industrial accident

Struck on the head by an iron cog wheel.

d news 9 20 00

Wilson Daily News, 20 September 1900.

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On 30 November 1892, Thos. Day, 24, parents living, but not listed, of the town of Wilson, married Julia Battle, 19, daughter of Lewis Battle, of the town of Wilson. Presbyterian minister L.J. Melton performed the ceremony at Lewis Battle’s house. J.J. Wilson and J.W. Rogers were witnesses.

In the 1900 census of Wilson, Wilson County: tobacco stemmer Thomas Day, 33; wife Julia, 27, laundry woman; and boarders James Parham, 25, teamster, and John H. Gregory, 19, and Donald Parker, 17, both tobacco stemmers.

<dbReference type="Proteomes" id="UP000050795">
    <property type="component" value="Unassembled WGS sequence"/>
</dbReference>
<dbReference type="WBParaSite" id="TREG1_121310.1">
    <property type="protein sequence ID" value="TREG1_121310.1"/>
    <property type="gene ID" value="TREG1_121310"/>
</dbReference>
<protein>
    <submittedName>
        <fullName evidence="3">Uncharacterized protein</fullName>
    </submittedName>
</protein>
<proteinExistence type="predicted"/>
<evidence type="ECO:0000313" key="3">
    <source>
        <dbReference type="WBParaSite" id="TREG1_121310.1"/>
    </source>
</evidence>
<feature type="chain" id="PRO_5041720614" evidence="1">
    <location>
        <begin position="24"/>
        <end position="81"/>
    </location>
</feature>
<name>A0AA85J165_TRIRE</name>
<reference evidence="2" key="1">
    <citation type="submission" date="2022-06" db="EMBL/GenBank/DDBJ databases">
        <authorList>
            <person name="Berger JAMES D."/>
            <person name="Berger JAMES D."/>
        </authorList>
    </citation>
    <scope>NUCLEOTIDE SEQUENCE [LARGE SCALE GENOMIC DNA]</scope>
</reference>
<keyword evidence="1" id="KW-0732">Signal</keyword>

A deplorable blunder.

Sampson Democrat 5 26 1921 blunder

Sampson Democrat, 26 May 1921.

Ninety-five years ago today, the Times reported on a double-tragedy that befell a Sampson County family. First, their oldest son suffered a horrifying death in a guano factory in Wilson. Then, because damage to his corpse made identifying the body difficult, undertaker Charles H. Darden released his body to the wrong family.

In the 1920 census of Turkey township, Sampson County: Ed Sikes, 55, and his children Edward, 18, Leonard, 14, Lilla, 12, and David, 9.

According to The American Fertilizer Handbook, volume 13 (1920), Contentnea Guano Factory was located on the A.C.L. and Norfolk Southern Rail Road in Wilson. Founded in 1907, the factory had the capacity to produce 20,000 tons of acid phosphates annually and 600 tons of bagged goods a day. P.L. Woodard was president of the company, and Graham Woodard was secretary and treasurer.